It's so misleading. You read that Farewell to Manzanar is an autobiography written by a woman who went through internment, so you figure that the book is going to be all about a Japanese-American girl's experiences at Manzanar. And while you do get that story, the book is actually so much more about how internment affected the lives of Japanese-American men, especially the writer's father. So what you actually get is a really in-depth look at how Japanese-American masculinity develops (or doesn't develop) under internment.
Questions About Men and Masculinity
The narrator calls camp life emasculating for the men. Is that true, or can camp life empower men as well?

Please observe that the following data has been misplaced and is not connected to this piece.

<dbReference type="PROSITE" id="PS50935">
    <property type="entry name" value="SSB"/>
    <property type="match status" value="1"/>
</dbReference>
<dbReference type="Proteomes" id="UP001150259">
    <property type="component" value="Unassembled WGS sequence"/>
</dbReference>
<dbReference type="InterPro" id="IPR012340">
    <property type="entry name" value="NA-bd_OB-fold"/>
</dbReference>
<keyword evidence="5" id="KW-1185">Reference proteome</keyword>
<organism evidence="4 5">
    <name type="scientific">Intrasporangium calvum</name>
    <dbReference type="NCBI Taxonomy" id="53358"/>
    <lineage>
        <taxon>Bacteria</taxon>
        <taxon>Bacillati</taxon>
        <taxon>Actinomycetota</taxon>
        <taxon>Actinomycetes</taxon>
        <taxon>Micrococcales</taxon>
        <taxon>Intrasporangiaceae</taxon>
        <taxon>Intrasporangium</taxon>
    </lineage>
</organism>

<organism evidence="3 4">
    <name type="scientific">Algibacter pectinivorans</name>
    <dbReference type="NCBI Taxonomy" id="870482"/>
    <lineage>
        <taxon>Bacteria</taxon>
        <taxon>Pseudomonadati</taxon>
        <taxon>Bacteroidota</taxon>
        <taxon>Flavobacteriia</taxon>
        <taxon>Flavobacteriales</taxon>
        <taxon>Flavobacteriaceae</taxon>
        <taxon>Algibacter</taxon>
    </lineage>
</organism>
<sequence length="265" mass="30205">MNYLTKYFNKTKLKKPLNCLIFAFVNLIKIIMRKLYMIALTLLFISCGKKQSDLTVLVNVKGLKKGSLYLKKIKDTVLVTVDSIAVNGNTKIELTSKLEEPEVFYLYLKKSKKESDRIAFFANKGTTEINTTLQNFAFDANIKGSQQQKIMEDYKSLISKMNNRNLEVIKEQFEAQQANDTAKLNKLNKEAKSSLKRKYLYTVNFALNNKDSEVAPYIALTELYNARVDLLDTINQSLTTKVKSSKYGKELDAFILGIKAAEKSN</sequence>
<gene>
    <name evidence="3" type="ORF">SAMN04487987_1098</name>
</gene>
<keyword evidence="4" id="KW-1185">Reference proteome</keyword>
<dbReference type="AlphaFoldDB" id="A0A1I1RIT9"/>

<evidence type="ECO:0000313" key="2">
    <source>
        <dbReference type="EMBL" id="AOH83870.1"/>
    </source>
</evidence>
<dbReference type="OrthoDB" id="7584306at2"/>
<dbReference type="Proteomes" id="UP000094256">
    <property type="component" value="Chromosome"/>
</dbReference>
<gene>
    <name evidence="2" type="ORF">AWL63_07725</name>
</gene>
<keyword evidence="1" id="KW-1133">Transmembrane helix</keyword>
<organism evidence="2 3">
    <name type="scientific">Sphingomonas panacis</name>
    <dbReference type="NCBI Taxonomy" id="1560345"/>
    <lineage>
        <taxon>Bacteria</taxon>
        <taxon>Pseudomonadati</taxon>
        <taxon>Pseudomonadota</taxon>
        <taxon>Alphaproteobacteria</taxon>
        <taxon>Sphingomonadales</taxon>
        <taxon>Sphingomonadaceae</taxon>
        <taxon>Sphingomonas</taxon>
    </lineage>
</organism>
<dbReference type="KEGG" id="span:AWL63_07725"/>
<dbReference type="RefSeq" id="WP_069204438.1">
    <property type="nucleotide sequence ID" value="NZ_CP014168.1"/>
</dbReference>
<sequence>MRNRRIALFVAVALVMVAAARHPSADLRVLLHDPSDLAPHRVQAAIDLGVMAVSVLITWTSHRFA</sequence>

How does the relationship between Papa and Jeanne compare to the relationship between Papa and Woody? Who would you say is Papa closer to? Who is more like Papa?
What is the purpose of Woody's character in the book? What kind of masculinity does he present to us?
Is Papa's reliance on old-world Japanese values empowering for his masculine identity or are they disabling?
Chew on This
There's no excuse for Papa: his emasculation is a result of his own character flaws, not his internment.
Internment makes it impossible for Issei men to be men.